Much of aircraft design is performed for the purpose of making aircraft
less likely to fail. The reason why is obvious: an airplane crash is a
dramatic and horrifying way to die, with long minutes of knowing that
the end is coming before the final fireball — and it doesn't
help that dozens or even hundreds of lives are lost all at once when an
Having a small aircraft certainly reduces the number of casualties, but
dramatically increases the chances of a crash, for a variety of reasons.
Not only are smaller crafts more fragile, but pilots flying solo or with
small, personal groups are more likely to nod off, get in an argument,
or have some other incident take their mind off of the flight. Finally,
smaller planes aren't equipped with the massively power autopilots
that grace commercial planes.
All this means there are a surprising number of small plane crashes. Lawyers
in Winter Gardens, when asked what the legal issues surrounding small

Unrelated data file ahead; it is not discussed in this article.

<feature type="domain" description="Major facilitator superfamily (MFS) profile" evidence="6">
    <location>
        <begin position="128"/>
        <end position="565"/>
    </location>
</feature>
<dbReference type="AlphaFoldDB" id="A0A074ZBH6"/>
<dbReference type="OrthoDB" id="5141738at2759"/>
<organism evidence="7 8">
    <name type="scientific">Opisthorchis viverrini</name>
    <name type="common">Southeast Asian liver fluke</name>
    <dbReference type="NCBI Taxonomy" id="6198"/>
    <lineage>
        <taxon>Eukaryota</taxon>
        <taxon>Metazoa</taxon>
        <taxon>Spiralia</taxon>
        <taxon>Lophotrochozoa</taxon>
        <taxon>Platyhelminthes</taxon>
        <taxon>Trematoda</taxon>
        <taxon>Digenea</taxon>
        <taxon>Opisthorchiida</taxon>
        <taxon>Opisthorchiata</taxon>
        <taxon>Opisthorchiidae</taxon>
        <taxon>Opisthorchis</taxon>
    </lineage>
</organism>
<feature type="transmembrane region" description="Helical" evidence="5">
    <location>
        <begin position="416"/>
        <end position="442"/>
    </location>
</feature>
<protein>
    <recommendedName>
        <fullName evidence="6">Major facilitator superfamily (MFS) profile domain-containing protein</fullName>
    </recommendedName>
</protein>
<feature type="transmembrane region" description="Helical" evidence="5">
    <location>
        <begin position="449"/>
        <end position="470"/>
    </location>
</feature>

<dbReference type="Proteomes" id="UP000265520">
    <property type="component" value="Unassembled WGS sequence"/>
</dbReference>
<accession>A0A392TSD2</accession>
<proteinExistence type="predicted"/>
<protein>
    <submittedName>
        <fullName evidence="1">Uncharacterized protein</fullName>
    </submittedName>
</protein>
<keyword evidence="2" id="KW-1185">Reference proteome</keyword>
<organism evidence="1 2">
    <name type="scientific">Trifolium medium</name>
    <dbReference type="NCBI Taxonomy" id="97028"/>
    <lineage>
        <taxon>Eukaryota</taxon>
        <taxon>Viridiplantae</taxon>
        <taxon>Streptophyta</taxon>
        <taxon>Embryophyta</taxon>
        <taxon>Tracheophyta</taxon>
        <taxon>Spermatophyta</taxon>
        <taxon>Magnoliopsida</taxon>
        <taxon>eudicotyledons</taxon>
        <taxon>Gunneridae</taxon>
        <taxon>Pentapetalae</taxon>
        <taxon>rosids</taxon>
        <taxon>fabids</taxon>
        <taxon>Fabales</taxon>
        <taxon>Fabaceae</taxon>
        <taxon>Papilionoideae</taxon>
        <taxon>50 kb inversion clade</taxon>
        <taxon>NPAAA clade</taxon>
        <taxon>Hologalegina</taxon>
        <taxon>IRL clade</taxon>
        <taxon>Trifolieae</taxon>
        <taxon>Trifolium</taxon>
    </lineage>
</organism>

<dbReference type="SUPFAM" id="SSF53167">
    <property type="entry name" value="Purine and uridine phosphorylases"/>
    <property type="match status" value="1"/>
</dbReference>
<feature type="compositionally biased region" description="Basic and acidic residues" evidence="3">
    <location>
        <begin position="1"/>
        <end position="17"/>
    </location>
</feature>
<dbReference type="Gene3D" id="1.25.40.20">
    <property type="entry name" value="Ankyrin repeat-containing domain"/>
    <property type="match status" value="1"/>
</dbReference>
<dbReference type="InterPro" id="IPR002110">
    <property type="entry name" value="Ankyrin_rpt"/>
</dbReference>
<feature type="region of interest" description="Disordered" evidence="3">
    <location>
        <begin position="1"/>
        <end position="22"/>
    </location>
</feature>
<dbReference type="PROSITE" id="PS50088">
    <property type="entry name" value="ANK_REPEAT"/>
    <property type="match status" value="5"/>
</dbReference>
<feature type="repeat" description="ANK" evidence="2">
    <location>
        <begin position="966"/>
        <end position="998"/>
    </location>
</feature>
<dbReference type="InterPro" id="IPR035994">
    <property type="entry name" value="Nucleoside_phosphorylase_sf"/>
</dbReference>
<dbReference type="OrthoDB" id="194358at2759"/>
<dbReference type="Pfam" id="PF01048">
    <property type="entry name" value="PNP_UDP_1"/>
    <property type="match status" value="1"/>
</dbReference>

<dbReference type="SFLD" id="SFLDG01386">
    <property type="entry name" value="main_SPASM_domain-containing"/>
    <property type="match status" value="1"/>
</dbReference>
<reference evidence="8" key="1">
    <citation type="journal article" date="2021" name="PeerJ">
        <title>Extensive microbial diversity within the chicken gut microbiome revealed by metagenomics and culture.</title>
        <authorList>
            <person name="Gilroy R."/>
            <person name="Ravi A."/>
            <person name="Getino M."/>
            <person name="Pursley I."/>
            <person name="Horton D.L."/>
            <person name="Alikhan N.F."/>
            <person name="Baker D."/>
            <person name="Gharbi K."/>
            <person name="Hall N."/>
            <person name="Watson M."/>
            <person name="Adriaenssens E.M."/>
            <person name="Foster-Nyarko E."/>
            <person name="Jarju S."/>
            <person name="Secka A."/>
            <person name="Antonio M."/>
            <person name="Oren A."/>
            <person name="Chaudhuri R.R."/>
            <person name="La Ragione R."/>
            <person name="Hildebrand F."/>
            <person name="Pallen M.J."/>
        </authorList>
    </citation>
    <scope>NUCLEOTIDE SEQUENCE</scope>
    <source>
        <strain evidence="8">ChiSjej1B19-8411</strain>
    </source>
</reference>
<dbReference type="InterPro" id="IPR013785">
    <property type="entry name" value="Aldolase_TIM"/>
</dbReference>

plane crashes were, had a lot to say:
- Were Actual Damages Incurred? — This seems like an obvious question:
if nothing else, someone's airplane was ruined! But there are some
interesting technicalities that can make this question harder to answer
than it first seems.
- Who Is At Fault? — Assuming damaged were incurred, the obvious question
is always who is at fault for the crash, and there's a long list of
potentially-culpable parties. The pilot and copilot are obvious ones,
but the fault can also lie with air-traffic controllers, maintenance people
at the airfield, or even the manufacturers of a part that malfunctioned
- Can You Prove It? — Even if someone was clearly at fault for the
plane crash, the question of proof remains. Because the kind of case these
Winter Gardens personal injury attorneys pursue are civil cases rather
than criminal ones, the proof doesn't need to be "beyond a shadow
of a doubt" — it's merely whether or not the "preponderance
of the evidence" points at the guilty party. It's still not easy
to prove, but it's much more likely to get a victory in a civil case
than you would in a criminal case against the same defendant.